MYBank, which Ant was a founding shareholder of and still retains a 30% interest in, was founded in 2015 to target the lack of credit problem and foster inclusive finance for SMBs. It is Ant's most important partner in providing financing solutions to emerging enterprises and was also one of the first private commercial banks in China to focus on SMB lending. Whereas small businesses in the past couldn't borrow from banks due to a lack of credit history or had to seek alternative loans with less favourable terms in the shadow banking sector, with the advent of CreditTech and MYBank, SMBs and individual merchants could now easily apply for credit online via Ant's platform. Since its founding, MYBank has lent to a whopping 29 million businesses, while Ant's CreditTech arm as a whole has lent to over 20 million small businesses during the year ended June 30th, 2020.
The cost of credit to borrowers borrowing via Ant's platform is typically very low, with the daily interest rate for small businesses borrowing via CreditTech ranging from 0.01% to 0.03% during the year ended June 2020. Borrowers can take out loans that last up to 12 months, while outstanding balances can be repaid early without penalty. Loans that have been repaid in full were done so within three months on average. The delinquency rate for both MYBank and CreditTech are also quite low, with an NPL ratio of 1% for MYBank and a range of 1.29% to 2.03% for CreditTech during the 2017 to 2019 period. With the COVID-19 pandemic, CreditTech's delinquency rate rose slightly during the first seven months of 2020, but remained well under 3%.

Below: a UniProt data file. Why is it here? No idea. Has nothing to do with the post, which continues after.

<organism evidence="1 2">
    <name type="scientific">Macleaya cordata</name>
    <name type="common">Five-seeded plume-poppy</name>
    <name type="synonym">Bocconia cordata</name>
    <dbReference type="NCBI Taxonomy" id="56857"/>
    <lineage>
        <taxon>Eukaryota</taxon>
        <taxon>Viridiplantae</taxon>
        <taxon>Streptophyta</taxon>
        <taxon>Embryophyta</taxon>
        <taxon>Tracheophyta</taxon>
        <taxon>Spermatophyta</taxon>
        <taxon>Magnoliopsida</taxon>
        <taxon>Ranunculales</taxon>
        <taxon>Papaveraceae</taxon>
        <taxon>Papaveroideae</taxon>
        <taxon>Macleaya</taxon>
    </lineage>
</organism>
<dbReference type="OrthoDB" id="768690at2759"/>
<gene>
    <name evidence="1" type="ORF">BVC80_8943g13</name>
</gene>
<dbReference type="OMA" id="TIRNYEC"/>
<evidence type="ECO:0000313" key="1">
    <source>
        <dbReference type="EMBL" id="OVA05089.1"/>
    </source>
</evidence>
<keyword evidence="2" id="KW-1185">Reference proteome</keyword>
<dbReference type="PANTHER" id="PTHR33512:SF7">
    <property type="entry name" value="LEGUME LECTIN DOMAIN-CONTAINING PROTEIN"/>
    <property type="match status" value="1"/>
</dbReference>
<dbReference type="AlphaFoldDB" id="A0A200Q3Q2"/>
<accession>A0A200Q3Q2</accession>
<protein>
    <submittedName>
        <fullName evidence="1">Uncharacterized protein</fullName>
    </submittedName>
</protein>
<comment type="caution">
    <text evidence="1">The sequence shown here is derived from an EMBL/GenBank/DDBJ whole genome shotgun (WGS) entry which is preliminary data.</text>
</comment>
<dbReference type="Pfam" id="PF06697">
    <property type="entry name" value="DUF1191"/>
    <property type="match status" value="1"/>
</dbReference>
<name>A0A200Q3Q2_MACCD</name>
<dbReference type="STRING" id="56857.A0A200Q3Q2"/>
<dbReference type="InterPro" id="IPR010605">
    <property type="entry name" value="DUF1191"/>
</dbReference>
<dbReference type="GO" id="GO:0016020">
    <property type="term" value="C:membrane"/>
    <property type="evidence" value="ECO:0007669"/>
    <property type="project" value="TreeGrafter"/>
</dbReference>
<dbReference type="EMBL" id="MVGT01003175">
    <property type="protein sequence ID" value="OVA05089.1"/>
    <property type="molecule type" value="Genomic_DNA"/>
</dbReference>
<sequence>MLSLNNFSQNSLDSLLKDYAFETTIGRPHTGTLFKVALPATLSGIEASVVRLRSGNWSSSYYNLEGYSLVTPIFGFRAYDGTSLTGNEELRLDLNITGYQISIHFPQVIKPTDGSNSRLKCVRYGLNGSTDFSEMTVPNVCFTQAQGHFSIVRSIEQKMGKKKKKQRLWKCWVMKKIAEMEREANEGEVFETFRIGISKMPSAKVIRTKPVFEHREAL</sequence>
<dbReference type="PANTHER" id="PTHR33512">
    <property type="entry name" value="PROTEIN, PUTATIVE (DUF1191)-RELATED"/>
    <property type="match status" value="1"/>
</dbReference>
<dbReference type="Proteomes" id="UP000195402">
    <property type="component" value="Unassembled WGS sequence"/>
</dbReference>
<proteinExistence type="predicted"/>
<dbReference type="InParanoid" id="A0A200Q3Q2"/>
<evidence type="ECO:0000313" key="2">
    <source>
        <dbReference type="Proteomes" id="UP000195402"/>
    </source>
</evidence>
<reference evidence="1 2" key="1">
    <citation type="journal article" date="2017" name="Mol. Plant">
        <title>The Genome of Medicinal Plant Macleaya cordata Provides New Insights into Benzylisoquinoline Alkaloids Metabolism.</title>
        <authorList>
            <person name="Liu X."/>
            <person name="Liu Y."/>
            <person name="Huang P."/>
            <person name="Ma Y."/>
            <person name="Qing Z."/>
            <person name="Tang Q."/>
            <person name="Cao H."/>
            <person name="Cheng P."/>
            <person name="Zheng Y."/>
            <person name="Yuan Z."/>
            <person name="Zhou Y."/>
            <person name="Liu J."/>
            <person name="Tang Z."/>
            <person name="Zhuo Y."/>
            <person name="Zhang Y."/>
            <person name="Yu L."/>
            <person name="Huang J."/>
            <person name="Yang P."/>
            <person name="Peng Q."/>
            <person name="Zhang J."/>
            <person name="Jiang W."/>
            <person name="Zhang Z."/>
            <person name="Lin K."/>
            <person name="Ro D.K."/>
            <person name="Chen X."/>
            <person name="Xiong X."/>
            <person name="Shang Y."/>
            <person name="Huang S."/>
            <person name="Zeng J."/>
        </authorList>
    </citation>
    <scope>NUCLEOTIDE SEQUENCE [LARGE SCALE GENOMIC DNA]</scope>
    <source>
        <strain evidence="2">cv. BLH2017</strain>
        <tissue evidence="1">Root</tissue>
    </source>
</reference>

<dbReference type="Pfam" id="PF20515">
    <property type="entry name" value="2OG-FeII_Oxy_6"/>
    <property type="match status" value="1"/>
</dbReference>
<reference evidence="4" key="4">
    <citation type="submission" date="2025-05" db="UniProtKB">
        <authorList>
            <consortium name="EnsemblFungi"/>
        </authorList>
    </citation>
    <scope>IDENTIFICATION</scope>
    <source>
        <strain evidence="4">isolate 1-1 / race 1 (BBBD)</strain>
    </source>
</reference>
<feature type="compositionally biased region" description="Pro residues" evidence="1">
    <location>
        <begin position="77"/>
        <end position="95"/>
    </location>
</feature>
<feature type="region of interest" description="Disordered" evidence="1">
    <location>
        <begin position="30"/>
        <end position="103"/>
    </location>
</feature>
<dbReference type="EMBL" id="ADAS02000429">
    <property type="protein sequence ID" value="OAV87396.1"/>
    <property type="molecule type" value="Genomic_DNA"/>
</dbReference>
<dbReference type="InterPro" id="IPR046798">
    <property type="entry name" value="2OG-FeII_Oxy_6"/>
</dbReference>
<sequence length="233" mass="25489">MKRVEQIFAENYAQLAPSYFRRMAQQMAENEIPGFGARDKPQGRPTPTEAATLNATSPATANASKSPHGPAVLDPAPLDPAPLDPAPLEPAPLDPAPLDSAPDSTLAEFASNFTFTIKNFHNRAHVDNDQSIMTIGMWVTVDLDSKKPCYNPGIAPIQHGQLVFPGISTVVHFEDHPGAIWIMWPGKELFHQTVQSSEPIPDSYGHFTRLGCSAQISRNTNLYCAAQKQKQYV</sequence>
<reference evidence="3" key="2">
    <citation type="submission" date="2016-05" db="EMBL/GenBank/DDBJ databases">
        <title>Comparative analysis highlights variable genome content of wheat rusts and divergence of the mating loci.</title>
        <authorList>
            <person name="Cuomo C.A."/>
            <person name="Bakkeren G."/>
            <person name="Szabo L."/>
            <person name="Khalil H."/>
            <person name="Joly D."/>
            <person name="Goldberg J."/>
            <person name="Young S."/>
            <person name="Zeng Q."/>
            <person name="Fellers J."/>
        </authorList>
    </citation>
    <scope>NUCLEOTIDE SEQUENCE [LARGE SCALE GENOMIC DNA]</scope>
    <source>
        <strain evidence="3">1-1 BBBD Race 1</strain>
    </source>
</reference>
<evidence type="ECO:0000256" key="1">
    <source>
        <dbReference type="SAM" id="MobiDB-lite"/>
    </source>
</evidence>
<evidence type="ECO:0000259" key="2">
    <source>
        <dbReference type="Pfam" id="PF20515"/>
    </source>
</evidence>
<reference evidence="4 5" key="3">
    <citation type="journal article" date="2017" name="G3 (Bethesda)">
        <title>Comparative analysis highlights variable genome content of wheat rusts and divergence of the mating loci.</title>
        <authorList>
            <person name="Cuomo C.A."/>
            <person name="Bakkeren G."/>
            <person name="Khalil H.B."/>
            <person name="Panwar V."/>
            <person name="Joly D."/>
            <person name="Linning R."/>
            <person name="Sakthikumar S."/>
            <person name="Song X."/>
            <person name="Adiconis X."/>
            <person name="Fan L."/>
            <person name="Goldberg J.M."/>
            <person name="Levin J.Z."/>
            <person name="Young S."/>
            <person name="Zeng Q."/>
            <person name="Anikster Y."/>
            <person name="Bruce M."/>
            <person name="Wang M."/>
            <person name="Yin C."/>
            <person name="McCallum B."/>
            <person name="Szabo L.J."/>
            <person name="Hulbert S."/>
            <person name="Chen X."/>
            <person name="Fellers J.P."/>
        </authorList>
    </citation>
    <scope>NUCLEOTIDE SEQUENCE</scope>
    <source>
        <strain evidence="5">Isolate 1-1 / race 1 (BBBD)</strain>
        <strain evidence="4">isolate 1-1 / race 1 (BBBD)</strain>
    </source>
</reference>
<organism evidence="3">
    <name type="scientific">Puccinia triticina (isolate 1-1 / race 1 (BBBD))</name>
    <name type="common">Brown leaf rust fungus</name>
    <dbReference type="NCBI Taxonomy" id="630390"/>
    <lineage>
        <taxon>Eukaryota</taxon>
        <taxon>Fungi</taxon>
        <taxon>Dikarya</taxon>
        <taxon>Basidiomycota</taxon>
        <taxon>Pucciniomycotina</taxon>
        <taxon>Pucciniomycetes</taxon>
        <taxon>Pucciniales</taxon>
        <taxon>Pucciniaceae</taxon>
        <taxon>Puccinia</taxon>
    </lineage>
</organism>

Since its inception, CreditTech has facilitated the issuance of over RMB0.4 trillion in SMB credit. MYBank earned RMB6.63 billion in revenues in 2019, with an operating income of RMB1.53 billion. Ant's CreditTech arm as a whole garnered revenues worth RMB28.6 billion during the first half of 2020, with an operating profit of RMB24.9 billion.
What Went Right
This business model of providing credit to a wide range of borrowers at a very low cost has clearly proven successful. But what went right? We discuss some key factors here.
Abundance of Data + Advanced Technology
A key ingredient for CreditTech's success is the massive amount of data available through the Alibaba-Ant ecosystem which, in conjunction with Ant's AI and machine learning technology, has allowed the company to develop (both independently and jointly with partner banks) advanced credit scoring models, risk management, and fraud detection tools to overcome the significant information asymmetry hurdles that characterized the Chinese credit markets. This has allowed Ant to lend to a large customer base at relatively low costs, while maintaining healthy profit margins within reasonable risk bounds.